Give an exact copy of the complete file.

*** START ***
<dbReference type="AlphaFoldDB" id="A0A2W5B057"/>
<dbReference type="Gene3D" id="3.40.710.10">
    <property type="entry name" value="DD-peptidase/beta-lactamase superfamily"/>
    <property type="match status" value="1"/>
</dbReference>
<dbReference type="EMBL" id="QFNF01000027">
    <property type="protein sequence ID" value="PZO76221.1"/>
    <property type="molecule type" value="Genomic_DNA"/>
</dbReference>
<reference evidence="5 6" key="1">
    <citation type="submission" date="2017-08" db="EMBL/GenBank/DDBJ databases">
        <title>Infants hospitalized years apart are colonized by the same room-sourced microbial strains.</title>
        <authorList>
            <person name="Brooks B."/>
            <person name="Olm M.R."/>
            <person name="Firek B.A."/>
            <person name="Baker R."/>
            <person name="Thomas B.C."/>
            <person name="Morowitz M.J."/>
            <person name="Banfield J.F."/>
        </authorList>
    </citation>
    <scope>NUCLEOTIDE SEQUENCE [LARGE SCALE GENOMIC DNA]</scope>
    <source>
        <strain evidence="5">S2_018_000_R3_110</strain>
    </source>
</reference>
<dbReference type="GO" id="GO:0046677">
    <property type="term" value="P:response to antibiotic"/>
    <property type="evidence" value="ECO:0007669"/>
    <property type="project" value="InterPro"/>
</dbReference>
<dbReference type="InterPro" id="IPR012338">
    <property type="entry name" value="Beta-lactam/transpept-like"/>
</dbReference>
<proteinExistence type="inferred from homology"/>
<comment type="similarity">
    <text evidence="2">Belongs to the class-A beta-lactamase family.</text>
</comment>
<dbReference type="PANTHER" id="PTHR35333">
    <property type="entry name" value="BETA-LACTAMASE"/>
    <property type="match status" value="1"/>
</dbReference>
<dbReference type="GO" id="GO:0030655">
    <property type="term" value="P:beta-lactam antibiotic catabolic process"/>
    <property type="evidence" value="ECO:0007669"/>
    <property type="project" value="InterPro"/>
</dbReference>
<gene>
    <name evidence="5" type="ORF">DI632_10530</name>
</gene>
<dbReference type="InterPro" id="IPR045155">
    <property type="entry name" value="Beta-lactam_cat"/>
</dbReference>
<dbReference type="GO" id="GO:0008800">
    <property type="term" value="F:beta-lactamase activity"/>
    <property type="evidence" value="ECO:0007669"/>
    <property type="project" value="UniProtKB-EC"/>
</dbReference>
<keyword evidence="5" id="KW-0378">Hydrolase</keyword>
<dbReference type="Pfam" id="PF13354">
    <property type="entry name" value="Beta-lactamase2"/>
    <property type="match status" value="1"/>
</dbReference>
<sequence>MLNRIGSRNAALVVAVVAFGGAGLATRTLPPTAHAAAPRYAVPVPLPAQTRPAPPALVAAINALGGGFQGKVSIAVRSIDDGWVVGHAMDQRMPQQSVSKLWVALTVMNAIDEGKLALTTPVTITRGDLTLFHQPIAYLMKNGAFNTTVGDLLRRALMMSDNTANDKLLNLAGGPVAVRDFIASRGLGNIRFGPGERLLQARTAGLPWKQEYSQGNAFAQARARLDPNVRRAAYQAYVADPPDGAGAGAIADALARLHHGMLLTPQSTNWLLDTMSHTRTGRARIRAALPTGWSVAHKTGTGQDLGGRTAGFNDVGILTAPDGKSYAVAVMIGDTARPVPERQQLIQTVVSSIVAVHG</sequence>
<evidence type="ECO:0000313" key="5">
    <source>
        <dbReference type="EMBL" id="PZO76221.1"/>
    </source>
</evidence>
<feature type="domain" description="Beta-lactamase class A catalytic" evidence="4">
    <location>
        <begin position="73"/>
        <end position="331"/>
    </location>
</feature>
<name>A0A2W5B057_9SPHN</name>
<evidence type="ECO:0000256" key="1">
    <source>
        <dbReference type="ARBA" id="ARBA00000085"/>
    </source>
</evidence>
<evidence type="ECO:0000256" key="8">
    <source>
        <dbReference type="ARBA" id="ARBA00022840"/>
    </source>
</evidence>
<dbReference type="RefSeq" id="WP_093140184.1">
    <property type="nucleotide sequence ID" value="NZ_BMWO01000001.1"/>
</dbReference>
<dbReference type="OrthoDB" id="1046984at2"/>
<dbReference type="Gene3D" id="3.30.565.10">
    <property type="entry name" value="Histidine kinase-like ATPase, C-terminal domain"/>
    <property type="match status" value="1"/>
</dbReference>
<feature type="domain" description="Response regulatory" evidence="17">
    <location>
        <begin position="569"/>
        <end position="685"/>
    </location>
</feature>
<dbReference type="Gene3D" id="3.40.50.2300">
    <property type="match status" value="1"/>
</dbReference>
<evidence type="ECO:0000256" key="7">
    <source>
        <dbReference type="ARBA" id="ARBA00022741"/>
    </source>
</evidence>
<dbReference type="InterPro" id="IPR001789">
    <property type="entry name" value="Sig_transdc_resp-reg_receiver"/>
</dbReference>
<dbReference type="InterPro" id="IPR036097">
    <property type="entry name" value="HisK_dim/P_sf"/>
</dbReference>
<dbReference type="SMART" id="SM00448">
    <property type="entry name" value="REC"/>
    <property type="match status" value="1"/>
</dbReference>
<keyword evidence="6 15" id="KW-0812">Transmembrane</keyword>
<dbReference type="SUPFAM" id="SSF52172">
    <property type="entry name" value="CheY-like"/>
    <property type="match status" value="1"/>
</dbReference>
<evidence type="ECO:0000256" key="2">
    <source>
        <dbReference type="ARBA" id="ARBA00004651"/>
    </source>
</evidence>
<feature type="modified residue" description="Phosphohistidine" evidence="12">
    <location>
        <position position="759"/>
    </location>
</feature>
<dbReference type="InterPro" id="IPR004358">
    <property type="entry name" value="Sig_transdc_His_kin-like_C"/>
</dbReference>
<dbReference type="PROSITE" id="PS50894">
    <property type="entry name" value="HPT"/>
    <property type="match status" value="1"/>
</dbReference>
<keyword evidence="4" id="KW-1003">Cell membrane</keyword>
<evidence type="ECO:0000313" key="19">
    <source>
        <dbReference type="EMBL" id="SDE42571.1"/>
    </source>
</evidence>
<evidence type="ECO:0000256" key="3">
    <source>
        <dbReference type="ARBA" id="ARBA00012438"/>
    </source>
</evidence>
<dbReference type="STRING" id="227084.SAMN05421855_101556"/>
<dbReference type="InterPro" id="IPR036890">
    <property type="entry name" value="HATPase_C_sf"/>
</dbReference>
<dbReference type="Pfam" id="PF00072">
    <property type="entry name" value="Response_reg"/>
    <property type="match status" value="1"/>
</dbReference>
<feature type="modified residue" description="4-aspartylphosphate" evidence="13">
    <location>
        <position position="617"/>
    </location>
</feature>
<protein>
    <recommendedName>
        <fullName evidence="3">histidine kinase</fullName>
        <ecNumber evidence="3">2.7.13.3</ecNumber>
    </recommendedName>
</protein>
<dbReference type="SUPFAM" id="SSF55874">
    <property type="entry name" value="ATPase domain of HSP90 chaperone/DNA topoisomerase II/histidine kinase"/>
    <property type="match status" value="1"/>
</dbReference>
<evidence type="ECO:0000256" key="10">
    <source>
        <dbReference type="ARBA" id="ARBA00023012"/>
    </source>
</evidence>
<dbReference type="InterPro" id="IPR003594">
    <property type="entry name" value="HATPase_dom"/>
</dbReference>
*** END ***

<dbReference type="AlphaFoldDB" id="A0A2W5B057"/>
<dbReference type="Gene3D" id="3.40.710.10">
    <property type="entry name" value="DD-peptidase/beta-lactamase superfamily"/>
    <property type="match status" value="1"/>
</dbReference>
<dbReference type="EMBL" id="QFNF01000027">
    <property type="protein sequence ID" value="PZO76221.1"/>
    <property type="molecule type" value="Genomic_DNA"/>
</dbReference>
<reference evidence="5 6" key="1">
    <citation type="submission" date="2017-08" db="EMBL/GenBank/DDBJ databases">
        <title>Infants hospitalized years apart are colonized by the same room-sourced microbial strains.</title>
        <authorList>
            <person name="Brooks B."/>
            <person name="Olm M.R."/>
            <person name="Firek B.A."/>
            <person name="Baker R."/>
            <person name="Thomas B.C."/>
            <person name="Morowitz M.J."/>
            <person name="Banfield J.F."/>
        </authorList>
    </citation>
    <scope>NUCLEOTIDE SEQUENCE [LARGE SCALE GENOMIC DNA]</scope>
    <source>
        <strain evidence="5">S2_018_000_R3_110</strain>
    </source>
</reference>
<dbReference type="GO" id="GO:0046677">
    <property type="term" value="P:response to antibiotic"/>
    <property type="evidence" value="ECO:0007669"/>
    <property type="project" value="InterPro"/>
</dbReference>
<dbReference type="InterPro" id="IPR012338">
    <property type="entry name" value="Beta-lactam/transpept-like"/>
</dbReference>
<proteinExistence type="inferred from homology"/>
<comment type="similarity">
    <text evidence="2">Belongs to the class-A beta-lactamase family.</text>
</comment>
<dbReference type="PANTHER" id="PTHR35333">
    <property type="entry name" value="BETA-LACTAMASE"/>
    <property type="match status" value="1"/>
</dbReference>
<dbReference type="GO" id="GO:0030655">
    <property type="term" value="P:beta-lactam antibiotic catabolic process"/>
    <property type="evidence" value="ECO:0007669"/>
    <property type="project" value="InterPro"/>
</dbReference>
<gene>
    <name evidence="5" type="ORF">DI632_10530</name>
</gene>
<dbReference type="InterPro" id="IPR045155">
    <property type="entry name" value="Beta-lactam_cat"/>
</dbReference>
<dbReference type="GO" id="GO:0008800">
    <property type="term" value="F:beta-lactamase activity"/>
    <property type="evidence" value="ECO:0007669"/>
    <property type="project" value="UniProtKB-EC"/>
</dbReference>
<keyword evidence="5" id="KW-0378">Hydrolase</keyword>
<dbReference type="Pfam" id="PF13354">
    <property type="entry name" value="Beta-lactamase2"/>
    <property type="match status" value="1"/>
</dbReference>
<sequence>MLNRIGSRNAALVVAVVAFGGAGLATRTLPPTAHAAAPRYAVPVPLPAQTRPAPPALVAAINALGGGFQGKVSIAVRSIDDGWVVGHAMDQRMPQQSVSKLWVALTVMNAIDEGKLALTTPVTITRGDLTLFHQPIAYLMKNGAFNTTVGDLLRRALMMSDNTANDKLLNLAGGPVAVRDFIASRGLGNIRFGPGERLLQARTAGLPWKQEYSQGNAFAQARARLDPNVRRAAYQAYVADPPDGAGAGAIADALARLHHGMLLTPQSTNWLLDTMSHTRTGRARIRAALPTGWSVAHKTGTGQDLGGRTAGFNDVGILTAPDGKSYAVAVMIGDTARPVPERQQLIQTVVSSIVAVHG</sequence>
<evidence type="ECO:0000313" key="5">
    <source>
        <dbReference type="EMBL" id="PZO76221.1"/>
    </source>
</evidence>
<feature type="domain" description="Beta-lactamase class A catalytic" evidence="4">
    <location>
        <begin position="73"/>
        <end position="331"/>
    </location>
</feature>
<name>A0A2W5B057_9SPHN</name>
<evidence type="ECO:0000256" key="1">
    <source>
        <dbReference type="ARBA" id="ARBA00000085"/>
    </source>
</evidence>
<evidence type="ECO:0000256" key="8">
    <source>
        <dbReference type="ARBA" id="ARBA00022840"/>
    </source>
</evidence>
<dbReference type="RefSeq" id="WP_093140184.1">
    <property type="nucleotide sequence ID" value="NZ_BMWO01000001.1"/>
</dbReference>
<dbReference type="OrthoDB" id="1046984at2"/>
<dbReference type="Gene3D" id="3.30.565.10">
    <property type="entry name" value="Histidine kinase-like ATPase, C-terminal domain"/>
    <property type="match status" value="1"/>
</dbReference>
<feature type="domain" description="Response regulatory" evidence="17">
    <location>
        <begin position="569"/>
        <end position="685"/>
    </location>
</feature>
<dbReference type="Gene3D" id="3.40.50.2300">
    <property type="match status" value="1"/>
</dbReference>
<evidence type="ECO:0000256" key="7">
    <source>
        <dbReference type="ARBA" id="ARBA00022741"/>
    </source>
</evidence>
<dbReference type="InterPro" id="IPR001789">
    <property type="entry name" value="Sig_transdc_resp-reg_receiver"/>
</dbReference>
<dbReference type="InterPro" id="IPR036097">
    <property type="entry name" value="HisK_dim/P_sf"/>
</dbReference>
<dbReference type="SMART" id="SM00448">
    <property type="entry name" value="REC"/>
    <property type="match status" value="1"/>
</dbReference>
<keyword evidence="6 15" id="KW-0812">Transmembrane</keyword>
<dbReference type="SUPFAM" id="SSF52172">
    <property type="entry name" value="CheY-like"/>
    <property type="match status" value="1"/>
</dbReference>
<evidence type="ECO:0000256" key="2">
    <source>
        <dbReference type="ARBA" id="ARBA00004651"/>
    </source>
</evidence>
<feature type="modified residue" description="Phosphohistidine" evidence="12">
    <location>
        <position position="759"/>
    </location>
</feature>
<dbReference type="InterPro" id="IPR004358">
    <property type="entry name" value="Sig_transdc_His_kin-like_C"/>
</dbReference>
<dbReference type="PROSITE" id="PS50894">
    <property type="entry name" value="HPT"/>
    <property type="match status" value="1"/>
</dbReference>
<keyword evidence="4" id="KW-1003">Cell membrane</keyword>
<evidence type="ECO:0000313" key="19">
    <source>
        <dbReference type="EMBL" id="SDE42571.1"/>
    </source>
</evidence>
<evidence type="ECO:0000256" key="3">
    <source>
        <dbReference type="ARBA" id="ARBA00012438"/>
    </source>
</evidence>
<dbReference type="STRING" id="227084.SAMN05421855_101556"/>
<dbReference type="InterPro" id="IPR036890">
    <property type="entry name" value="HATPase_C_sf"/>
</dbReference>
<dbReference type="Pfam" id="PF00072">
    <property type="entry name" value="Response_reg"/>
    <property type="match status" value="1"/>
</dbReference>
<feature type="modified residue" description="4-aspartylphosphate" evidence="13">
    <location>
        <position position="617"/>
    </location>
</feature>
<protein>
    <recommendedName>
        <fullName evidence="3">histidine kinase</fullName>
        <ecNumber evidence="3">2.7.13.3</ecNumber>
    </recommendedName>
</protein>
<dbReference type="SUPFAM" id="SSF55874">
    <property type="entry name" value="ATPase domain of HSP90 chaperone/DNA topoisomerase II/histidine kinase"/>
    <property type="match status" value="1"/>
</dbReference>
<evidence type="ECO:0000256" key="10">
    <source>
        <dbReference type="ARBA" id="ARBA00023012"/>
    </source>
</evidence>
<dbReference type="InterPro" id="IPR003594">
    <property type="entry name" value="HATPase_dom"/>
</dbReference>